Jun 30 2015
By Shreeya Nanda, Senior medwireNews Reporter
Noninvasive optical coherence tomography angiography (OCTA) can successfully detect choroidal neovascularisation (CNV), research findings indicate.
Compared with the gold standard fluorescein angiography, OCTA had high specificity but low sensitivity, suggesting that the technique may be better suited to “following up CNV over time than for screening for undiagnosed CNV”, say the researchers.
This review of medical records included 61 patients (72 eyes) who underwent OCTA using the prototype AngioVue OCTA system (Optovue, Inc, Fremont, California, USA) between August and October 2014 at a US retina centre. To evaluate the sensitivity and specificity of OCTA, the team used an overlapping cohort of 24 participants (30 eyes) with suspected CNV who underwent OCTA and fluorescein angiography on the same day.
Using OCTA, CNV was detected in 48 eyes of 43 patients, while 24 eyes of 18 patients were deemed free of CNV.
Of the 31 eyes with CNV associated with neovascular age-related macular degeneration, the size of the CNV in 23%, 42% and 35% of eyes was small, medium and large, respectively. CNV size was defined as lesions with a greatest linear dimension smaller than 1 mm, between 1 and 2 mm and larger than 2 mm, respectively.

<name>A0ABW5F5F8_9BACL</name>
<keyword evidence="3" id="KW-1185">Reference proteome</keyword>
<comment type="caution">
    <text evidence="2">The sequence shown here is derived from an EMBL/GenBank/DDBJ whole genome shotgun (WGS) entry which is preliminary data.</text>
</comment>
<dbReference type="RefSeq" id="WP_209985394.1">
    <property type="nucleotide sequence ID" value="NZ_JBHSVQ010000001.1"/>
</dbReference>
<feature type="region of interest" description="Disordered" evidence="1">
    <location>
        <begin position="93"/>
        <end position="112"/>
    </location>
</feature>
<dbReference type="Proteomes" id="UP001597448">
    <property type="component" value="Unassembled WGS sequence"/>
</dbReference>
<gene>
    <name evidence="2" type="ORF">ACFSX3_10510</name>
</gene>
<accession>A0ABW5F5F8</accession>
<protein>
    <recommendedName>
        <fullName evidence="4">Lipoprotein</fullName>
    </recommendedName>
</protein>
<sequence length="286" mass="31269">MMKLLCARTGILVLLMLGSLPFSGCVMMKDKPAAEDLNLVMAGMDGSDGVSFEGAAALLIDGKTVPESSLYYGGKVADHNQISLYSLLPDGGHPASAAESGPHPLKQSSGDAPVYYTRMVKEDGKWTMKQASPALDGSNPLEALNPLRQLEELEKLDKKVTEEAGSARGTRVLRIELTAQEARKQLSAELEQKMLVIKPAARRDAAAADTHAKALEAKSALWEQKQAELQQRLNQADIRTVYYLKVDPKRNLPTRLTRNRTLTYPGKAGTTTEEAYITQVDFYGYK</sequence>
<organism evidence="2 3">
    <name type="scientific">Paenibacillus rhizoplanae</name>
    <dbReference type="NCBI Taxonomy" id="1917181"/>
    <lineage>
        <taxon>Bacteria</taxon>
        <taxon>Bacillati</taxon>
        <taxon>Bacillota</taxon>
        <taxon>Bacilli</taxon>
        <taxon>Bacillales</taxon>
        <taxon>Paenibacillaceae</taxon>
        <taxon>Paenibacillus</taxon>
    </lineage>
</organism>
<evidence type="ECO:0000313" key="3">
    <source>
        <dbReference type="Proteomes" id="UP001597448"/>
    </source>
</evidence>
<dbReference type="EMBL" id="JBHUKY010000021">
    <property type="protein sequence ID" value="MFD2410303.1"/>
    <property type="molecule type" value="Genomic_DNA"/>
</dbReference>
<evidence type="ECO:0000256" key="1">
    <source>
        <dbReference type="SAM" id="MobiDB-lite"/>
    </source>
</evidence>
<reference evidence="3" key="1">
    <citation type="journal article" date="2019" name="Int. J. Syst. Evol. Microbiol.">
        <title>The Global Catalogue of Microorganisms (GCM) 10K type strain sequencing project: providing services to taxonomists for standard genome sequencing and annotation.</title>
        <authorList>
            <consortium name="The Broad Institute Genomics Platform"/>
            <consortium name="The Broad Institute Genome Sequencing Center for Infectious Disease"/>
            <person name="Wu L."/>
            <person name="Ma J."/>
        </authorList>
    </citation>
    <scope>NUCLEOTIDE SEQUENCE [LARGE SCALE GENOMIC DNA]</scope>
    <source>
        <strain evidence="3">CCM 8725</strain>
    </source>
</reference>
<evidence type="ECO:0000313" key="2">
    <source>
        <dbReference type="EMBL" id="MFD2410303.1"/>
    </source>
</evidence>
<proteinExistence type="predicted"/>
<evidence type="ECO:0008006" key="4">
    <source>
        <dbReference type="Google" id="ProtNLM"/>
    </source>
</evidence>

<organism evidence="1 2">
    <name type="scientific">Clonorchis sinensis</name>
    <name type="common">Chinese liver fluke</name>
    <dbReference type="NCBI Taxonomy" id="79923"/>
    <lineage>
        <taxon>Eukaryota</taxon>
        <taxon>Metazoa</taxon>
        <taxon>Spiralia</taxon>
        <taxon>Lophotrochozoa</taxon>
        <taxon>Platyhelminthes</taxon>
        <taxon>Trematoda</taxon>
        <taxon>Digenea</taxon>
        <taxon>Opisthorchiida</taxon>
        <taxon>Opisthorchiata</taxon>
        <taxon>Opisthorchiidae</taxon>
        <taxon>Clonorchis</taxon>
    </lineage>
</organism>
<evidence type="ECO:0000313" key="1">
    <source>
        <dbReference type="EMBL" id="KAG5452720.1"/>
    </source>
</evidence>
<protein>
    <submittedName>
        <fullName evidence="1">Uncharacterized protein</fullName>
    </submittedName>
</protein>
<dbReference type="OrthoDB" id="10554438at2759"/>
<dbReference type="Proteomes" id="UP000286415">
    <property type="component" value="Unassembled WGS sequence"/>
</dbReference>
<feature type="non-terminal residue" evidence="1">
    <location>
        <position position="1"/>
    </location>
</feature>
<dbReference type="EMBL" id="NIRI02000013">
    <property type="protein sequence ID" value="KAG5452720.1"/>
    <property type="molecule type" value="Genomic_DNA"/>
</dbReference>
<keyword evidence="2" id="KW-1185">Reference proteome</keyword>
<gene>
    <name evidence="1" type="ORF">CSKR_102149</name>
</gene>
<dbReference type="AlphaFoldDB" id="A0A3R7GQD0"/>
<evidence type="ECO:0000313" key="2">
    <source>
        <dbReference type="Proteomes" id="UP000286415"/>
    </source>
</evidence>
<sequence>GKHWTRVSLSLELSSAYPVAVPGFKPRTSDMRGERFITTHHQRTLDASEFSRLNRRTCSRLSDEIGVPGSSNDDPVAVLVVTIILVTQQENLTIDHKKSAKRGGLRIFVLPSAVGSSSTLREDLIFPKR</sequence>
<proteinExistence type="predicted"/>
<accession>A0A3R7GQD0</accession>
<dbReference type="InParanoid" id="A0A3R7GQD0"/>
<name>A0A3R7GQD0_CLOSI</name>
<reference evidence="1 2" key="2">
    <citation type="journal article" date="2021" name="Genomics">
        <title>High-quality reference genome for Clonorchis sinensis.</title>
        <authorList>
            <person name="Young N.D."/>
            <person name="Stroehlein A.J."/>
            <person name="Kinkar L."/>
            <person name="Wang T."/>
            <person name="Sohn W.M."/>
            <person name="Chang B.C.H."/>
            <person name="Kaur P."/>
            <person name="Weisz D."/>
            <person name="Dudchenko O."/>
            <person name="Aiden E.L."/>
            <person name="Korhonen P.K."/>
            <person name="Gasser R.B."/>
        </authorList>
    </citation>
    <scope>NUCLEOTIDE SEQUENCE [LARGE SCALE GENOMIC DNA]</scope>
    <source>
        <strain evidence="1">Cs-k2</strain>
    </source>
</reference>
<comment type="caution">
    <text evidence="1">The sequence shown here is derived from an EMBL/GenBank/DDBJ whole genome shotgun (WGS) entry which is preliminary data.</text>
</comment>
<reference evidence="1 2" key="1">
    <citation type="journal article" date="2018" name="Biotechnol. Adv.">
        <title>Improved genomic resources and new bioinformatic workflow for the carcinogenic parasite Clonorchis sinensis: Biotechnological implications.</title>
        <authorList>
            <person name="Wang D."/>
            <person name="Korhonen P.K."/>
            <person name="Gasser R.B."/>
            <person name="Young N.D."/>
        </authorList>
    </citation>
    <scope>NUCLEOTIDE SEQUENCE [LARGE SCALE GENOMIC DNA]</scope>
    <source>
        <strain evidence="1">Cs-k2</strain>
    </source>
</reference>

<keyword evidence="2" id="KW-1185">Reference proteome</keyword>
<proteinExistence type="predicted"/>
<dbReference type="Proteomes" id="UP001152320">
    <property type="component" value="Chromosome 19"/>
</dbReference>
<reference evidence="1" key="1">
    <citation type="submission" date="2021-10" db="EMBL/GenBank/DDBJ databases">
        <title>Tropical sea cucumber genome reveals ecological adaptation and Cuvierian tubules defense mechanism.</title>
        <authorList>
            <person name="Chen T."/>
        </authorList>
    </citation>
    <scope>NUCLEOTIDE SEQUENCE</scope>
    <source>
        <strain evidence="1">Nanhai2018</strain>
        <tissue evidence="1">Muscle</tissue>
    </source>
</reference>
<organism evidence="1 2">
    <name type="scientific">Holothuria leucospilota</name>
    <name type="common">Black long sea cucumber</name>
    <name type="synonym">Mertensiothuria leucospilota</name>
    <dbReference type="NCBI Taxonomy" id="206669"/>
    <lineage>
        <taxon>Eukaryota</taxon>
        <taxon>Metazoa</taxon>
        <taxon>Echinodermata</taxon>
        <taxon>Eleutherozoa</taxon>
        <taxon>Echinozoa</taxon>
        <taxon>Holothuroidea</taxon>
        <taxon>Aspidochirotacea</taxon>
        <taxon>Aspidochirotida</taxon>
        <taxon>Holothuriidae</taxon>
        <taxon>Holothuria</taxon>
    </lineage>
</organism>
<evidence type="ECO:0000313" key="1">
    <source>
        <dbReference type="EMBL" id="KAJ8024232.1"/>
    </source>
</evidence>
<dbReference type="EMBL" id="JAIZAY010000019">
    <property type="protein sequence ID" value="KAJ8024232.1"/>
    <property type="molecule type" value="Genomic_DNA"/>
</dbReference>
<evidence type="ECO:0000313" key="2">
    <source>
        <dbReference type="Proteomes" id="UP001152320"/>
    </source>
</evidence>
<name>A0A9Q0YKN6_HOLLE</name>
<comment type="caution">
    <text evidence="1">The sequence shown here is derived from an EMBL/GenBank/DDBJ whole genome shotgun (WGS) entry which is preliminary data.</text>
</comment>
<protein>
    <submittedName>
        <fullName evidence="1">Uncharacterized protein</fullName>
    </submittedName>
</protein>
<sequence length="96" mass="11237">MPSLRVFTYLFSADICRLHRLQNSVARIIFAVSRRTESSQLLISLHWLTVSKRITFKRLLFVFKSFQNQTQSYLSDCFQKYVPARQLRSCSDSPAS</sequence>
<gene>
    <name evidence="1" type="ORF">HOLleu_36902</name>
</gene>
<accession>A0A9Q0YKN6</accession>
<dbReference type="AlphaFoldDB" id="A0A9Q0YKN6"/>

In the seven eyes with CNV linked to central serous chorioretinopathy, the CNV was small in 71% of eyes and large in 29%. And in the remaining 10 eyes with CNV associated with other diagnoses, CNVs were small, medium and large in 50%, 20% and 30% of eyes, respectively.
OCTA was “useful in localizing and measuring the size of the CNV”, Nadia Waheed (New England Eye Center at Tufts Medical Center, Boston, Massachusetts, USA) and co-workers write in Ophthalmology, adding that the ability to visualise changes longitudinally, “may lead to a decreasing necessity to rely on more invasive imaging techniques such as [fluorescein angiography]”.
Moreover, OCTA detected CNV in four of the eight eyes found to be positive for CNV by fluorescein angiography, giving a sensitivity of 50%. And of the 22 eyes considered CNV free as per fluorescein angiography, 20 were also determined to be negative for CNV by OCTA, equating to a specificity of 91%.
Waheed et al suggest that, in light of this high specificity, OCTA “could be a useful technique to confirm the presence of CNV when other methods are equivocal”.
They add: “Future studies with more varied patient demographics and larger sample sizes for higher-powered sensitivity and specificity determinations are necessary to evaluate the robustness of this technique with various types of CNV.”
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